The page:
Valve boss Gabe Newell has revealed that the first Steam Box games console prototypes will be released to some customers for a testing period in three to four months' time.
Speaking to the BBC before the BAFTA Games Awards - at which he was honoured with an Academy Fellowship for his outstanding creative contribution to the games industry - Newell said there were a few technical challenges, including heat and noise issues.
"We'll be giving out some prototypes to customers to gauge their reactions, I guess, in the next three to four months," he said.
"There are noise issues and heat issues and being able to [deal with] that while still offering a powerful enough gaming experience is the challenge in building it."
Another thing cited as holding up the project is that Valve is yet to choose the type of controller it will adopt for the finished product. Newell said the company would be giving a couple of different prototype controllers to the customers for the testing phase, to see what the "differences are in their play patterns when they have those controllers".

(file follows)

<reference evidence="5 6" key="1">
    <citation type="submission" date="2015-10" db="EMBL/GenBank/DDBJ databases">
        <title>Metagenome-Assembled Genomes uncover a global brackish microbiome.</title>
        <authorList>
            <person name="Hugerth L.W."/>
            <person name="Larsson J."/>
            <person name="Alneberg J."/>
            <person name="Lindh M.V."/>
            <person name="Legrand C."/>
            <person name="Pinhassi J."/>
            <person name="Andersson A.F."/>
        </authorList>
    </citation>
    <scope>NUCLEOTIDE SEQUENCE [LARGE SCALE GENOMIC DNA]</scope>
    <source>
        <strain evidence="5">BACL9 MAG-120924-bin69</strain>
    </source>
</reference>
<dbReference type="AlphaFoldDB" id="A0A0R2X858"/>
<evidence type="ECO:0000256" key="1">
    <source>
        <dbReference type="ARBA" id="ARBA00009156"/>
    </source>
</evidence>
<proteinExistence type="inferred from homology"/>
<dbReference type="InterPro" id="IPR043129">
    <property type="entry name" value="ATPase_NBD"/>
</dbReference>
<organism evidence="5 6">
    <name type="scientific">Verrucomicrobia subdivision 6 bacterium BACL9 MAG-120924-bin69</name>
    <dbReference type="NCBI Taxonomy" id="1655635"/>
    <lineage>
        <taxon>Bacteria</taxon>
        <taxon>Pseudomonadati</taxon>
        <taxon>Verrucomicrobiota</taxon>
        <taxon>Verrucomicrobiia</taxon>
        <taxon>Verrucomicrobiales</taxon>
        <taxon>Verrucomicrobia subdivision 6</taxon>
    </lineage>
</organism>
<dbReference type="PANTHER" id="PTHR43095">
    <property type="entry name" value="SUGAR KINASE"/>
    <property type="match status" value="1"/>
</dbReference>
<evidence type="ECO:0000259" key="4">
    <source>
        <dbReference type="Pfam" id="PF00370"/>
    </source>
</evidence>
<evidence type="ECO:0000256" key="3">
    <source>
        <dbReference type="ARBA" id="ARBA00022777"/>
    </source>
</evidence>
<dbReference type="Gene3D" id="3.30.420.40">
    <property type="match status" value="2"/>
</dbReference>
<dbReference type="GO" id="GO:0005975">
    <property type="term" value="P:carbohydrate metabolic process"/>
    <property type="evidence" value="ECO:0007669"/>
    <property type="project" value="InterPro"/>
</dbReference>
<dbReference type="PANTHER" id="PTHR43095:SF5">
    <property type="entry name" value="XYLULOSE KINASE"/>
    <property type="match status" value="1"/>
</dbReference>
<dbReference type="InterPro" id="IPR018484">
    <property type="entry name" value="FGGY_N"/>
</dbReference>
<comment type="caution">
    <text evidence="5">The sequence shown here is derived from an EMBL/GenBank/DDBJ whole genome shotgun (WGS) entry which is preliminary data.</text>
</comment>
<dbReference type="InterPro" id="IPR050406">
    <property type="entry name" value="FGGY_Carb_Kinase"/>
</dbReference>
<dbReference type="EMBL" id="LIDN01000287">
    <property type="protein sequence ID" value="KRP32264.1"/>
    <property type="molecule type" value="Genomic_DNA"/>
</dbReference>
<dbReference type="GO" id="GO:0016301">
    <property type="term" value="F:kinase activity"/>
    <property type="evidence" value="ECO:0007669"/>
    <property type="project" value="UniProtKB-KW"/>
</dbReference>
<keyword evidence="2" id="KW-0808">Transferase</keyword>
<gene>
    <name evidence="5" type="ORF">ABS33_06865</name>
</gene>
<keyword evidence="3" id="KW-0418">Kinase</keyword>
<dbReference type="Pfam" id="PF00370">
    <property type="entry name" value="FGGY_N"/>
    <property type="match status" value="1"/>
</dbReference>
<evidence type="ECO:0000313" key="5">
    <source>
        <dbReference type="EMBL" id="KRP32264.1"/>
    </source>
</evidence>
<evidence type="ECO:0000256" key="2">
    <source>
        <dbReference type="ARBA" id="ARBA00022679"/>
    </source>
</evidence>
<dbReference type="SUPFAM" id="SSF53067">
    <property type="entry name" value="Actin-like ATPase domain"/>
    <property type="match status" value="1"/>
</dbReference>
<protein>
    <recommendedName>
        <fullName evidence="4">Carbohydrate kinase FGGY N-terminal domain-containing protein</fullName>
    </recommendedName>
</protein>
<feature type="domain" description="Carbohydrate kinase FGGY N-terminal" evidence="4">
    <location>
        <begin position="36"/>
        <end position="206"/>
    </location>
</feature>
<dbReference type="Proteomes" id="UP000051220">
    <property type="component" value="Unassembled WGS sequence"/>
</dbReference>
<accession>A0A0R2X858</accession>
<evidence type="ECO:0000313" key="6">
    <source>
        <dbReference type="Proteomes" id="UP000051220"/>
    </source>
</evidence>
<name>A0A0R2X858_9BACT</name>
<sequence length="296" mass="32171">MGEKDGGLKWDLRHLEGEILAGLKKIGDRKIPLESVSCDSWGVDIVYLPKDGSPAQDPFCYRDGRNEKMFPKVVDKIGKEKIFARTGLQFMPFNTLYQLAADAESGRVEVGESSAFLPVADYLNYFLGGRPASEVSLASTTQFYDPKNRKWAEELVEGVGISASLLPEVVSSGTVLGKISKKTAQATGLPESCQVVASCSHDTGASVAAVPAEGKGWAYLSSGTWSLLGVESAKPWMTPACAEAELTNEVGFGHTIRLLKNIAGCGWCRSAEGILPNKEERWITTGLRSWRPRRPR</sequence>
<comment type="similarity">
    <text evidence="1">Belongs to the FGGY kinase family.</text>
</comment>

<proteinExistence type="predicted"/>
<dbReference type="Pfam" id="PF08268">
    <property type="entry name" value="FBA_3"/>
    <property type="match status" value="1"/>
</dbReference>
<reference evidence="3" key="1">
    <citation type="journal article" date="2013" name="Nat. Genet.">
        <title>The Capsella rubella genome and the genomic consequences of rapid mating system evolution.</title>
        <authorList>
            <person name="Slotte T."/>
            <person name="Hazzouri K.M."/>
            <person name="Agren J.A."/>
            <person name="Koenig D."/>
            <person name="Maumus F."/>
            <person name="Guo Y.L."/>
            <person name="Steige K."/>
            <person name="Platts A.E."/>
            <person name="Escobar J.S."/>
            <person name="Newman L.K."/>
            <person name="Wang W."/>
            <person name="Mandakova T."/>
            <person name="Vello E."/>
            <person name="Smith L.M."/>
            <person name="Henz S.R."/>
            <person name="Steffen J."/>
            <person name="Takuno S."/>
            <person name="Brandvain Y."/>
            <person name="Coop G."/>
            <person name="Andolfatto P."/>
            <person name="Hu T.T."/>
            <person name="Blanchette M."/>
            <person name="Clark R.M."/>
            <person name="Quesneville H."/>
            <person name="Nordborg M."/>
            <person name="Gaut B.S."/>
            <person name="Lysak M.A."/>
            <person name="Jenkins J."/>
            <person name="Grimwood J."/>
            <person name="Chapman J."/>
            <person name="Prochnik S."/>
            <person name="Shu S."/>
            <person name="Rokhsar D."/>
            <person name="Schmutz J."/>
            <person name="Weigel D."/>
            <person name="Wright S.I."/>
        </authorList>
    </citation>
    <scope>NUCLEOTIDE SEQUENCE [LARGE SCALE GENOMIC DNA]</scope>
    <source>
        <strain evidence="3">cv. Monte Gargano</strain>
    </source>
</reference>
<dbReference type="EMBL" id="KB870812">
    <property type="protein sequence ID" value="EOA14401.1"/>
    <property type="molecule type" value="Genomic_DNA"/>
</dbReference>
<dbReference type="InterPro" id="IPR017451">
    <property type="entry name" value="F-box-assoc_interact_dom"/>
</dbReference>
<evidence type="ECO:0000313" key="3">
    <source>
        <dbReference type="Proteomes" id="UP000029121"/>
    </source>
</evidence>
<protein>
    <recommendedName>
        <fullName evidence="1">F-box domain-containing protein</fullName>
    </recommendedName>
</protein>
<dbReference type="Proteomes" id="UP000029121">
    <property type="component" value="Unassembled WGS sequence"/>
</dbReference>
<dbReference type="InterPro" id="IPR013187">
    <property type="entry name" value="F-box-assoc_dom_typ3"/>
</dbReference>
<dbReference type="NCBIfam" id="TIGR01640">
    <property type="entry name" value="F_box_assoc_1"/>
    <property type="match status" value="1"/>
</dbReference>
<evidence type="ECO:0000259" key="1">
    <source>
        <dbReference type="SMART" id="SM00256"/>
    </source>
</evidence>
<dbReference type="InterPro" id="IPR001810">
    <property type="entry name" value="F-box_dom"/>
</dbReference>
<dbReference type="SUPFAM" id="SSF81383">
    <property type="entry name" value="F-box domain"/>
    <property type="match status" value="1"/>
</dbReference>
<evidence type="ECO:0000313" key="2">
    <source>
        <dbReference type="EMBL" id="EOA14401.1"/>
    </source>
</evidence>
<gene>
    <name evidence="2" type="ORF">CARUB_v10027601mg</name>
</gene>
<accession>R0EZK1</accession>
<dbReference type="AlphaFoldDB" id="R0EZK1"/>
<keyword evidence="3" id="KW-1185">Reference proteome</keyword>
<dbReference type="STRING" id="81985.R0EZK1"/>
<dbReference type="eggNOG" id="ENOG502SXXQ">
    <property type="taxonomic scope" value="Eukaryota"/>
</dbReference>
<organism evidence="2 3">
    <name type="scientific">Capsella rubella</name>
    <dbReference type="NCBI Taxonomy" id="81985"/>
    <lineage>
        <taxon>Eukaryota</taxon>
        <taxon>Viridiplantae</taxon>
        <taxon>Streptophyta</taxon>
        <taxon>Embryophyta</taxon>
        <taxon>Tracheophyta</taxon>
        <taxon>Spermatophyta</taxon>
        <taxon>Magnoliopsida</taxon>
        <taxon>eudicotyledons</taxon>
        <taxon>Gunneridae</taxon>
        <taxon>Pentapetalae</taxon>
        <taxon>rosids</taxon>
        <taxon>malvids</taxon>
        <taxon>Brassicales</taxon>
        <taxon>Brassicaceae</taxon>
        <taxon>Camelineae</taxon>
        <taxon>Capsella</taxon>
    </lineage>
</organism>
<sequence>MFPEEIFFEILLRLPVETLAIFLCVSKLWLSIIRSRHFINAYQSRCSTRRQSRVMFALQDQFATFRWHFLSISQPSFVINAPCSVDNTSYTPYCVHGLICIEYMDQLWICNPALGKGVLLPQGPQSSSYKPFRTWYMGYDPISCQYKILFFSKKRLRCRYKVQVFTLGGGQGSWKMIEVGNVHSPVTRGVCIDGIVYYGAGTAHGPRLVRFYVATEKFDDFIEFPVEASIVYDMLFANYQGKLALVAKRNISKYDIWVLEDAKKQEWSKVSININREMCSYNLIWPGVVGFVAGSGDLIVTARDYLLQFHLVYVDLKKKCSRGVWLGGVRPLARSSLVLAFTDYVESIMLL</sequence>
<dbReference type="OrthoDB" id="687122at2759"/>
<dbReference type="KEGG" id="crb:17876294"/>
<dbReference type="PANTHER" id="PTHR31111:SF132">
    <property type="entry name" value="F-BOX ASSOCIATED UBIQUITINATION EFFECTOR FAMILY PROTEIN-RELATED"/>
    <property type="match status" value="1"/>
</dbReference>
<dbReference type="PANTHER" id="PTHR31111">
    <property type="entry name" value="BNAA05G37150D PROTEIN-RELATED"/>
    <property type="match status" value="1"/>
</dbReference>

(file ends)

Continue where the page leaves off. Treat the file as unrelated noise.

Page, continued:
The Valve chief executive also explained more on the company's stance on alternative forms of gaming for the Steam Box. Instead of a Kinect-style motion controller, Valve is looking towards other interesting interactivity options, perhaps even biometrics.
"If you think of a game like Left For Dead - which was trying to put you into a sort of horror movie - if you don't change the experience of what the player is actually feeling then it stops being a horror game," he said.
"So you need to actually be able to directly measure how aroused the player is - what their heart rate is, things like that - in order to offer them a new experience each time they play."